Saturday, February 7, 2015

"West of Sunset," by Stewart O'Nan: F. Scott Fitzgerald in Hollywood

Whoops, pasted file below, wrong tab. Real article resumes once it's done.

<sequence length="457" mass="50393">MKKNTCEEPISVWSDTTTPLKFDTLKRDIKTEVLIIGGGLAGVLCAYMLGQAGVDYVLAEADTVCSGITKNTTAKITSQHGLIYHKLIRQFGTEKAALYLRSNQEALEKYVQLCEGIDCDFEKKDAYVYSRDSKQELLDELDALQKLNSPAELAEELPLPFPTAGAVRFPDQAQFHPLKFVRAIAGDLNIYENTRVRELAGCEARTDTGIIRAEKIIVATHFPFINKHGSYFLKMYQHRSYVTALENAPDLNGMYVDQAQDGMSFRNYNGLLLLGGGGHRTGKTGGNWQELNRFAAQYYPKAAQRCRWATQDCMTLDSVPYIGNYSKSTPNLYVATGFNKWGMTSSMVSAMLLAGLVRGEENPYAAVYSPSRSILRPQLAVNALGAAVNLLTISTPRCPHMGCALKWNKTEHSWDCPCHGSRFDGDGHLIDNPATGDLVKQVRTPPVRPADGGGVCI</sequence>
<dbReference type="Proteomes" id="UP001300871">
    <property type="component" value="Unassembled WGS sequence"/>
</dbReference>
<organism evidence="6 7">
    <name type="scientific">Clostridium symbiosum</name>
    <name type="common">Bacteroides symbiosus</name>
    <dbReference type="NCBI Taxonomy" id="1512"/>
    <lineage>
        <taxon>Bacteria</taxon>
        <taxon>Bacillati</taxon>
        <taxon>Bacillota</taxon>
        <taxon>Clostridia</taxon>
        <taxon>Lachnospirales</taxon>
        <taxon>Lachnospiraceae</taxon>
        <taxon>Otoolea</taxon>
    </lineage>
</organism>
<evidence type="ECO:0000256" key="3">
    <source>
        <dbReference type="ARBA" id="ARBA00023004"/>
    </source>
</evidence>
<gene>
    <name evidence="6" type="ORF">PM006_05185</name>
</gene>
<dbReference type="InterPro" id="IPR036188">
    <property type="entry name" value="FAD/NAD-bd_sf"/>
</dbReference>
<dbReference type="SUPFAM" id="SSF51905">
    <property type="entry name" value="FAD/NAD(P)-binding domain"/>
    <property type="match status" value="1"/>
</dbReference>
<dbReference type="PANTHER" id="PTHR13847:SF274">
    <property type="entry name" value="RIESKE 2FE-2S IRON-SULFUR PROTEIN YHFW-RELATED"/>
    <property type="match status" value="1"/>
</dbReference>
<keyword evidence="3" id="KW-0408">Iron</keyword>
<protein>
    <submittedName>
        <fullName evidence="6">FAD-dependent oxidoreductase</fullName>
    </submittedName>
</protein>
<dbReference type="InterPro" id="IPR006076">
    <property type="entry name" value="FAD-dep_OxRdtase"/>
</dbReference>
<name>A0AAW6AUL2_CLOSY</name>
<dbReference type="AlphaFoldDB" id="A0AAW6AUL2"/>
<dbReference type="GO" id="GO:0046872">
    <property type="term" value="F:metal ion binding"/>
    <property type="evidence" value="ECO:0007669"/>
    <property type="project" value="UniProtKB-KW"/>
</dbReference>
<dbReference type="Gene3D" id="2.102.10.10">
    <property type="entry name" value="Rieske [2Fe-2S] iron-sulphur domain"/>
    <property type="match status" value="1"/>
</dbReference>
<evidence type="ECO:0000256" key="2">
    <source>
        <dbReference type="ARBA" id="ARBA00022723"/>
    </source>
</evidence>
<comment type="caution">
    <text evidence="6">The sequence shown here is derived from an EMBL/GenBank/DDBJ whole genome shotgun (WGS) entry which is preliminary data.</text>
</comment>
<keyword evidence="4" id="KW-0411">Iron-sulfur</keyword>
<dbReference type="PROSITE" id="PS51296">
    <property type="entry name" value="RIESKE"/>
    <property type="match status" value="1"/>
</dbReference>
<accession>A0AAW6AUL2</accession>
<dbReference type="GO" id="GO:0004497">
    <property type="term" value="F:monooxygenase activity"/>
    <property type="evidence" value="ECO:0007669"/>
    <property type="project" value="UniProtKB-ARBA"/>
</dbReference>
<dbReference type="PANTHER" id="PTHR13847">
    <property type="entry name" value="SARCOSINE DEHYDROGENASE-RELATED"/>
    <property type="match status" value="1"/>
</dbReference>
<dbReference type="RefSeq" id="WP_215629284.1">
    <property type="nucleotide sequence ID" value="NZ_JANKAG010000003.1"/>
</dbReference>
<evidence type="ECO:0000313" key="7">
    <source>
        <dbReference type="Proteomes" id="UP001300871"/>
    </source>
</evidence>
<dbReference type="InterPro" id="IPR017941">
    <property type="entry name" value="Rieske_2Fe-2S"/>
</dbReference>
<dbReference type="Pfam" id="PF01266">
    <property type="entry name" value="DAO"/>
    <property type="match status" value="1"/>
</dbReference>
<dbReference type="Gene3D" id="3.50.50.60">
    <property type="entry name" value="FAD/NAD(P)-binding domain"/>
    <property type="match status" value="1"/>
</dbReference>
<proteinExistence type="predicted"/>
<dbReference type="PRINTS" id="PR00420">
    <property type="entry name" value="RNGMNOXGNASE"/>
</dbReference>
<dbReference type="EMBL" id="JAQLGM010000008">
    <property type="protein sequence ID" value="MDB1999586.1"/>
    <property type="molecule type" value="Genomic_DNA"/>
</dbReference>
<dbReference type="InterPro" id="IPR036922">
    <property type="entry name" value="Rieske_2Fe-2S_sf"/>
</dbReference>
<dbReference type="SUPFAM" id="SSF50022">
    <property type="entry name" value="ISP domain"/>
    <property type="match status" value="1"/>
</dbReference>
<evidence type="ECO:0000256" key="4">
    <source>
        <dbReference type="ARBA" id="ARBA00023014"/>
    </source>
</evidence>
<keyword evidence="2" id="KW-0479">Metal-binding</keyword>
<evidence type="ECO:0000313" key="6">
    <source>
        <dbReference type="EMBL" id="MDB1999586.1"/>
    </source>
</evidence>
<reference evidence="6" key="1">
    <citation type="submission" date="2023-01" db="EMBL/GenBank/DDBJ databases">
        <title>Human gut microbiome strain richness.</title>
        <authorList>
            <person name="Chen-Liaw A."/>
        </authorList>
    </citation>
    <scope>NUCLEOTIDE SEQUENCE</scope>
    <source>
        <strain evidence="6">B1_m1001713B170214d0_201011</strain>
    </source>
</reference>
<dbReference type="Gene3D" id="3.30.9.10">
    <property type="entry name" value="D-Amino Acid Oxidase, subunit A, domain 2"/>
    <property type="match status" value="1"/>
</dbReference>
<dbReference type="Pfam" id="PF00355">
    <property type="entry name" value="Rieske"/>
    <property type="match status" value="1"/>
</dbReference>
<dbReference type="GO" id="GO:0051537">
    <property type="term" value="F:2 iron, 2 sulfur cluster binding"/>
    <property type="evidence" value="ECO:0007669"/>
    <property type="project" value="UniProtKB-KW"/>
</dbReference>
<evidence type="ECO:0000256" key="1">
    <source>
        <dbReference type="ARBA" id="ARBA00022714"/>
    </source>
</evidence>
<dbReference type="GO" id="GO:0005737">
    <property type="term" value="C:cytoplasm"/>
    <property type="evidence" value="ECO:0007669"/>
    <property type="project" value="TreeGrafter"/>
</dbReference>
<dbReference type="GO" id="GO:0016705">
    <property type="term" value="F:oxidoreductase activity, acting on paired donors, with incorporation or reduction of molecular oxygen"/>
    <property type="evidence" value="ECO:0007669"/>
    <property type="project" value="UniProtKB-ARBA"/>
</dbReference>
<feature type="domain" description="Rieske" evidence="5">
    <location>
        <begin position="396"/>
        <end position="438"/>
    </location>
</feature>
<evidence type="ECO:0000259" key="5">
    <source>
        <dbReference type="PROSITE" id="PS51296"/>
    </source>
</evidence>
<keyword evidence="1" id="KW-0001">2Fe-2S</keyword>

I have read all of F. Scott Fitzgerald’s novels (some several times), many of his short stories, and several books about him and about his work; he is still one of the most well known and frequently read of American writers. I have also read several books – nonfiction and fiction – about his wife Zelda. (See, for example, my 6/1/13 post on “Z: A Novel of Zelda Fitzgerald.”) So I was not particularly interested in yet another book about the couple. But when I saw that one of my most admired American writers, Stewart O’Nan, had just published a novel about them, “West of Sunset” (Viking, 2015), I couldn’t resist reading it. The novel focuses on the last three years of Fitzgerald’s life, some years after the peak of his success, and after the glamorous, if often self-destructive, early years in Europe. At the time of this novel, starting in 1937, he had left his wife Zelda in a kind of sanitarium for those with mental illness (readers probably know that Zelda dealt with mental illness for much of her life, although she was also a brilliant writer and artist in her own right, and it is even rumored that she co-wrote some of her husband’s fiction), and went west to Los Angeles to try to earn money as a screenwriter. He had some success but was mostly obstructed by the unpredictable whims of movie producers and others in the Hollywood world, at the same time that he was struggling with his own alcoholism, health issues, money problems, attempts to keep working on his serious fiction, and feelings of guilt and worry about Zelda, as well as about his daughter Scotty. He did have good company in fellow writers and old friends such as Dorothy Parker, and new friends and neighbors such as Humphrey Bogart, but they also contributed to the atmosphere of constant drinking that was so dangerous for him. Another important bright spot was his relationship with the gossip columnist Sheilah Graham, but it was a very up-and-down relationship, with much drama and many break-ups and reconciliations. She did seem to truly love him, though, and did take care of him when his health was failing. The novel portrays Fitzgerald as very flawed (especially by the alcoholism), but a basically good and sympathetic character. He tried to do right by his family, and cared passionately about his writing, even the formulaic writing he was asked to do in Hollywood. (Interestingly, some other portrayals have been less positive, implying that Fitzgerald neglected his wife, or even worse, treated her as mentally ill when she was in fact just displaying independence and artistic originality; I don’t know the truth of it, obviously, but there does seem to be evidence of some kind of mental illness.) O’Nan is, as always, a wonderful writer (see my posts about other novels by him on 5/17/11, 1/26/12, and 3/14/13). (As a side note: this novel is the first book I have posted on with a 2015 publication date.)

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